i can't say enough good things about jennifer lawrence's performance in this. what she communicates is powerful, especially so because she does it with such understatement. it is never too much, even though anyone facing these dire circumstances would have a right to be a little melodramatic. even when charged with the horrifying task of retrieving the evidence that will verify her father's death she is not hysterical, only very real. she imbues this character with a steadfastness and love that leaves you with no doubt that this child would walk straight into the mouth of hell to protect her brother and sister. she faces trials that would be terrifying to most adults and she does it without protest. if she asks for anything from these bastards it's only for a square deal. she never misses an opportunity to give the kids another lesson that will allow them to make their way in this world, another skill they are going to need to survive. she manages all this while demonstrating an innate understanding of when to observe and when to ignore the protocols that dictate the smallest interactions in this pocket of the ozarks. her heart is exhibit A for the important difference between resolve and resignation. and on top of all this, she goes toe to toe with john hawkes.
and he is not a man to be trifled with here. he plays her uncle, teardrop, brother to the missing father and he is the aforementioned man who is willing to go further than you. this makes him a sort of teacher also, though he administers lessons you hope you are never in a position to need to learn. he, too, understands and abides by certain codes and family is, without a doubt, at the center of those. it is that fact that eventually brings him to ree's aid in her hour of darkness. you watch the way this man and this girl dig into this deadly business and you know you are watching an old, old story. they are the two sides of humanity's oldest coin - blood money - and they invest this story with a such a grim understanding and deep acknowledgment of humanity's profound and ineluctable struggles and limitations that you feel as if it is almost detached in time.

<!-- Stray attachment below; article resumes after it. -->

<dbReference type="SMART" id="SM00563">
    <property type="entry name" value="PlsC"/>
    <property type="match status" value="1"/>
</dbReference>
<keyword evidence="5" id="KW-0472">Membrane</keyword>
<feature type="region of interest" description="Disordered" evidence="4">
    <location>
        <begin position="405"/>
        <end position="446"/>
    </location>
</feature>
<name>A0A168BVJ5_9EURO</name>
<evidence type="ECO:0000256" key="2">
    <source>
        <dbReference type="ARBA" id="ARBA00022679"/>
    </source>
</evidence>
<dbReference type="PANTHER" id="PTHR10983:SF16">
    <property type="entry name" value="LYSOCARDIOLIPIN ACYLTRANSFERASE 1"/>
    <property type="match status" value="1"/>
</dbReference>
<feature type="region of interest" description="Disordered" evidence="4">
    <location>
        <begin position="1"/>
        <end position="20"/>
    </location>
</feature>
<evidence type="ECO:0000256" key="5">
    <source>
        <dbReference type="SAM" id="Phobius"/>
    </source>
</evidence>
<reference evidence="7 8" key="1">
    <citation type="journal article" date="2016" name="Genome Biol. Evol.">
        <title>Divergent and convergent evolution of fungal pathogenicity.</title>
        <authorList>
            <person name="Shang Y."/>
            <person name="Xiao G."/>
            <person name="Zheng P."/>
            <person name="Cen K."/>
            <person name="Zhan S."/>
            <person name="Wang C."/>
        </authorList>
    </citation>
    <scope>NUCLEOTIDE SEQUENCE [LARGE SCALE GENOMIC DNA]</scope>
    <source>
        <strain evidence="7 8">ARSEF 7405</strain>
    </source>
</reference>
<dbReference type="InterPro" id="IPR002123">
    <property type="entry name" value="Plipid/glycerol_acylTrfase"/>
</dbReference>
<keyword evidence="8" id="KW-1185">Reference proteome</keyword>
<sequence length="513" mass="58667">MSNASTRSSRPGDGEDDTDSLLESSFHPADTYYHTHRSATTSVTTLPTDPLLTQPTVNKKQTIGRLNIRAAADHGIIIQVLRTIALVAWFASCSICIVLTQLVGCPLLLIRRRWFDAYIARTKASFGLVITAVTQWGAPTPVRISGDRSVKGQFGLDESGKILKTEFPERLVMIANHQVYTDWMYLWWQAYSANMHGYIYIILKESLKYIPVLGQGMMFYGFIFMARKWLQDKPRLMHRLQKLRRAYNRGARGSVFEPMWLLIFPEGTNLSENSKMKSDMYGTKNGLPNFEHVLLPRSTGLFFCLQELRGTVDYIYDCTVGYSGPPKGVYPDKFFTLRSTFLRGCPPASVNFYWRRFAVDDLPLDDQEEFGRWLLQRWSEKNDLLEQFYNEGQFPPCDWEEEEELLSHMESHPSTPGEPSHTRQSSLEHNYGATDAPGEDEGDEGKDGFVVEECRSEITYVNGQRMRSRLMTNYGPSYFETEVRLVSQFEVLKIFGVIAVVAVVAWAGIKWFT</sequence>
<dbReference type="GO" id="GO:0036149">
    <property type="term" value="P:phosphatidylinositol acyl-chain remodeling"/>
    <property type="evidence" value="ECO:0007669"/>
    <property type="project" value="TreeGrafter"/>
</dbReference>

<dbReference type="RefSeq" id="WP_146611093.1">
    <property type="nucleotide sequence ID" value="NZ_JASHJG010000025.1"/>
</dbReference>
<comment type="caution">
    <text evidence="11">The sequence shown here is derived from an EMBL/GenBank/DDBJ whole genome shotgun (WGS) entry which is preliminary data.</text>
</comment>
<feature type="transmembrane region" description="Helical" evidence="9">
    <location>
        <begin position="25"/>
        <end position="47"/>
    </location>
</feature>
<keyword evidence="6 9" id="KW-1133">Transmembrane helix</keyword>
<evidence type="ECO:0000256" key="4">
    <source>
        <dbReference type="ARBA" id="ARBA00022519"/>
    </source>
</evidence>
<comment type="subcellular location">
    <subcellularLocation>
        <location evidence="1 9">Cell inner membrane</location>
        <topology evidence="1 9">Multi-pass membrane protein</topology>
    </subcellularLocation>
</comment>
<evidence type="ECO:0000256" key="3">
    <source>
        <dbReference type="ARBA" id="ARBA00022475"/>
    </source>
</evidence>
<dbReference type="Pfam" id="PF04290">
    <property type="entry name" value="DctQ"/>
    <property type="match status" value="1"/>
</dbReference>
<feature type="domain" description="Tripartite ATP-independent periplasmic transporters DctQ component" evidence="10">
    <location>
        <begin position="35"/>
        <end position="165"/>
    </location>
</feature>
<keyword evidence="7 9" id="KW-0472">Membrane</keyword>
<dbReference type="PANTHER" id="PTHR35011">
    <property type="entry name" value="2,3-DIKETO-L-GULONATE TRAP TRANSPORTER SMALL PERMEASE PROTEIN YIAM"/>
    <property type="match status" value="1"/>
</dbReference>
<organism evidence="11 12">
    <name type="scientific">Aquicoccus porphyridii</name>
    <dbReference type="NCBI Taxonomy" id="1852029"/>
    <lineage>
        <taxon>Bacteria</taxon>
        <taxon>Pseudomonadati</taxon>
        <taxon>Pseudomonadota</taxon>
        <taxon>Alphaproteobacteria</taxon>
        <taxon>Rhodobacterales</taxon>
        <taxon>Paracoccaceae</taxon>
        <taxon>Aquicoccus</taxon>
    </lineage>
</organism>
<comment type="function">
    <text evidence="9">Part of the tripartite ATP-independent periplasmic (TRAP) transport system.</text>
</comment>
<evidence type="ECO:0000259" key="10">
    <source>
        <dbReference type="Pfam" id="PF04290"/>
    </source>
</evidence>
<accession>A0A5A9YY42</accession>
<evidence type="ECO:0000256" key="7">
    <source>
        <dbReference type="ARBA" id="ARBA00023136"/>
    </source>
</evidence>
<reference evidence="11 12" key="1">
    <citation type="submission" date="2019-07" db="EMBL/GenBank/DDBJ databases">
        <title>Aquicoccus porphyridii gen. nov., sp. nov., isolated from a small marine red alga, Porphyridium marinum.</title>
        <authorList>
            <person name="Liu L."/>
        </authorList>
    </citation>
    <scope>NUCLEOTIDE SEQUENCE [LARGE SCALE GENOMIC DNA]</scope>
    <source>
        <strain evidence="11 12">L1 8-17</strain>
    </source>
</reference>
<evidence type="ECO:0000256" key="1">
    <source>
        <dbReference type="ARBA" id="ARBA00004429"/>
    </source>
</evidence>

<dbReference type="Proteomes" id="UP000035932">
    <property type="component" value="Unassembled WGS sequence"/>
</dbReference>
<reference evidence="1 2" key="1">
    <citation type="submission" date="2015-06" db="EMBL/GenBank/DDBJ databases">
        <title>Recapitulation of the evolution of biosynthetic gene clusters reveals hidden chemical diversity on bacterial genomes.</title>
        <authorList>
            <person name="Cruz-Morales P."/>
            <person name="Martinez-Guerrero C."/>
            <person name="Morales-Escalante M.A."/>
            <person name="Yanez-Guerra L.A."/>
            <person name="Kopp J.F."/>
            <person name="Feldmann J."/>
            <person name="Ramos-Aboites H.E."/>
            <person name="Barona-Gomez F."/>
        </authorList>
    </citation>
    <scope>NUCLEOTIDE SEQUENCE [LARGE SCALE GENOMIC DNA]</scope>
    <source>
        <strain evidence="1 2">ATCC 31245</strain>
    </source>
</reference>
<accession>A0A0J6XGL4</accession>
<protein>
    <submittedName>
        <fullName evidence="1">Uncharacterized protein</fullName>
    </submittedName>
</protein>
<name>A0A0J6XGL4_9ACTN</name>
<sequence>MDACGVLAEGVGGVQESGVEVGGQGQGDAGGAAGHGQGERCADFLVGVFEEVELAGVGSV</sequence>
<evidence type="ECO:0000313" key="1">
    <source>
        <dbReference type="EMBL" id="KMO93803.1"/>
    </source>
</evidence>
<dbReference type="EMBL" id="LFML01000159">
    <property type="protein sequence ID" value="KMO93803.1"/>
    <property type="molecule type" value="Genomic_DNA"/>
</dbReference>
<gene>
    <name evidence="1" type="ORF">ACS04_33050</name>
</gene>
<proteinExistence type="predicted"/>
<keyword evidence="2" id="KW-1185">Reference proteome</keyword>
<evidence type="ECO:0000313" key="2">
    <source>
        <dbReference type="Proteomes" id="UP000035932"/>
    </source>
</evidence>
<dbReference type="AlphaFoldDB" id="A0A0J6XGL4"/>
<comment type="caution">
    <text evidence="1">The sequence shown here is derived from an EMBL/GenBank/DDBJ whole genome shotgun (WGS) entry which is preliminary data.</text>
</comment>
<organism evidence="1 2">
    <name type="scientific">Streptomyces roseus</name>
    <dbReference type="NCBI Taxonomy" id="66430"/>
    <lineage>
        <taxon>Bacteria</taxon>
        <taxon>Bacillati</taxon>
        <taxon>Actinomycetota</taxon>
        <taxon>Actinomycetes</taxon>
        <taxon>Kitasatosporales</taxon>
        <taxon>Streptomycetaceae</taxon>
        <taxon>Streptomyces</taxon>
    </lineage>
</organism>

as strong as the two central performances are, the success of this film rests on it being a truly ensemble piece, and i am not referring to just the cast. i mean that in the most inclusive sense because without granik and company's respectful and thoughtful interaction with the community, and the dedication, effort and friendship received in return, you would have no film. the work and care everyone put in is evident and granik never adopts a mocking or derisive tone. none of the principals give any indication of feeling they are above the material and that is crucial. without that, it wouldn't hold up. it would fail. as it stands, it resulted in one of the best things from 2010 and is evocative of the best part of ree's most complicated lesson to her brother and sister.
"never ask for what ought to be offered."